They stood 10-feet apart, masked, in the parking garage on 23rd Street. And they sang.
The harmonies of the 1883 Glee Club classic “Brothers, Sing On!” bounced across the concrete walls of the Multimodal Transportation Center. The song was a fitting choice for the performance, which was posted in part on Facebook, by the University of Northern Iowa Varsity Men’s Glee Club. Because despite a global pandemic that has ushered in sweeping changes to the campus, the club is indeed singing on.
Performances by the Varsity Men’s Glee Club are a staple of campus life at UNI, but the group had to get creative to continue this trend in the fall.
As the school year approached, the club realized practicing as a full group in person wasn’t going to be feasible, so they began exploring other options. The group decided the safest way to continue making music together would be through a hybrid rehearsal procedure. Students were split into six cohorts at the beginning of the fall semester and took turns alternating between virtual work or in-person sectionals with John Wiles, associate professor in the School of Music and director of the club.
“Over the summer, I talked with colleagues around the world, with university administrators, and with my colleagues here at home and became convinced that the Glee Club would be able to function in a hybrid model. It's not perfect. But we get shades of the Glee Club's magic every now and then -- and we are grateful for those moments.” Wiles said. “I've been incredibly humbled by the Glee Clubbers ability to adapt to the many changes. The logistics alone are staggering, yet the students have adjusted with very few problems. There are times when we are able to come together as a full group and in those moments we still feel like the Glee Club.”
Damond Jones, a senior psychology and sociology major, has helped lead the group forward. Work on planning the Varsity Men’s Glee Club fall semester in the midst of a pandemic began at the beginning of the summer, he said.
“This summer was a lot of communicating with Dr. Wiles and the rest of the council members to figure out how we could make it work,” said Jones, the council chairman. “He was talking to other people in the music department, and then he’d draft a syllabus and send it to me to check and see if it made sense and if I thought it would work with students. Then I would send it to the rest of the council, there’s about eight of us total, and we’d talk about it.”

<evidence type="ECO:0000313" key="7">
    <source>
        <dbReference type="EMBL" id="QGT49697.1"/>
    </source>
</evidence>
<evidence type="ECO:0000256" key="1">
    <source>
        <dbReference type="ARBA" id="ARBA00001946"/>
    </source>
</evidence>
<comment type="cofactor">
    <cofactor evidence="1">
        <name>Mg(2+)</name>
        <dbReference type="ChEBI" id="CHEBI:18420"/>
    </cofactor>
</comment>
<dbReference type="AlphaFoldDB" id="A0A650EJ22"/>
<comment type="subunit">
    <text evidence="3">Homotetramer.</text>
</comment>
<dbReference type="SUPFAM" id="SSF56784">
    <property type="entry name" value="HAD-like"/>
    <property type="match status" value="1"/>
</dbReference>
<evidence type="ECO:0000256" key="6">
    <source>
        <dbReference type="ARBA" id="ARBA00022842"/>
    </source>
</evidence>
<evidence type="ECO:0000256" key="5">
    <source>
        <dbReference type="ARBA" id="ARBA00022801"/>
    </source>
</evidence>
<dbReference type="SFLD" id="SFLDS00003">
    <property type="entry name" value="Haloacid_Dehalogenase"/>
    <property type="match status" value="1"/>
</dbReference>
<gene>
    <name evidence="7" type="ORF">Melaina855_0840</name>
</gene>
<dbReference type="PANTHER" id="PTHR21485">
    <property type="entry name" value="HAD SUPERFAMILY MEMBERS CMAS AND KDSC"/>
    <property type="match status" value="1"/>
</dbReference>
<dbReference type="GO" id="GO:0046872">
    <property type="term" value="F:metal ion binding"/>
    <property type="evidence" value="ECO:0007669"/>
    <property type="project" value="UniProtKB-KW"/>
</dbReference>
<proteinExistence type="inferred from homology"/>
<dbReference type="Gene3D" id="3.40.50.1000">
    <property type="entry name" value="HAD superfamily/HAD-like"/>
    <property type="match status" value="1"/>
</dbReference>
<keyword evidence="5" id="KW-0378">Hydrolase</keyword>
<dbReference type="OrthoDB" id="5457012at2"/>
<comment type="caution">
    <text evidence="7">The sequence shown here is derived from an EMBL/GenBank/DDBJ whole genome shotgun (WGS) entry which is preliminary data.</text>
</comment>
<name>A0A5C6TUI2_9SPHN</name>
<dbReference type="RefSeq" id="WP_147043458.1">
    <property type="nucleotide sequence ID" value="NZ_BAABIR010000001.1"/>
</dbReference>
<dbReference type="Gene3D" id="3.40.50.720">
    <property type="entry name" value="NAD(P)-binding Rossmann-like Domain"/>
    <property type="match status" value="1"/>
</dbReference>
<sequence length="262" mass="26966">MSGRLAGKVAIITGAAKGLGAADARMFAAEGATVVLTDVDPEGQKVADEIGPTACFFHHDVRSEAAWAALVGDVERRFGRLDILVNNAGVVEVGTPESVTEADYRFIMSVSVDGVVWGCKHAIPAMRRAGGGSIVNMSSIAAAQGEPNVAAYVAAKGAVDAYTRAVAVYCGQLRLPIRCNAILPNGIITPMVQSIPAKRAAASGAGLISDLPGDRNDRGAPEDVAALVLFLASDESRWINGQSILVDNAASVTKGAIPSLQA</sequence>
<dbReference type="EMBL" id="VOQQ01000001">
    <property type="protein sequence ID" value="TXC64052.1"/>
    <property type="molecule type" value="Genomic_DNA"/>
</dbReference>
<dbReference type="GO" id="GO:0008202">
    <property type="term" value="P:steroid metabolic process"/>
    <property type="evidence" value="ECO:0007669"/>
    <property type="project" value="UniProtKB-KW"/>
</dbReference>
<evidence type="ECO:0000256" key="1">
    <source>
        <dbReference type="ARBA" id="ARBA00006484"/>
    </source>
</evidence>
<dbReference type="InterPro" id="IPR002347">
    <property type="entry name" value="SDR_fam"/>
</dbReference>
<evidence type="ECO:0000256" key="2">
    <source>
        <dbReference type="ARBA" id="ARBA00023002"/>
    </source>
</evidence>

Like many ensembles on campus, the Glee Club has had to get creative when it comes to how and where they perform. The recent video from the parking garage provided a glimpse of the ensemble’s vocal magic, and they hope to be able to schedule a short performance for friends, family, and fans to safely join them.
The Varsity Men’s Glee Club has also begun work on virtual projects as well. With COVID-19 making it impossible to pack Lang Auditorium with people for the traditional Christmas Variety Show, they have decided to release a CD version with recordings from years past. It will also include a song from this semester the club has been hard at work on. All proceeds from the CD will benefit the Northeast Iowa Food Bank.
“Even though there’s a lot of unknowns this semester, I honestly think it’s kind of exciting. I don’t really know what’s going to happen, and constantly working around COVID to make stuff work has been a good challenge.” Jones said. “I love my job for the club and I’m glad I’ve been able to help contribute.”
Despite the uncertain times, Wiles is looking forward to what’s to come for the group.
“I’m really excited about what this semester will mean for the Glee Club moving forward. The students who are currently in the Glee Club are going through a shared experience unlike anything the Glee Club has ever experienced.” Wiles said. “I'm convinced that this shared experience will bond the group together in a new and fresh way. I'm incredibly grateful for the Glee Clubbers, their work, their attitude and their music."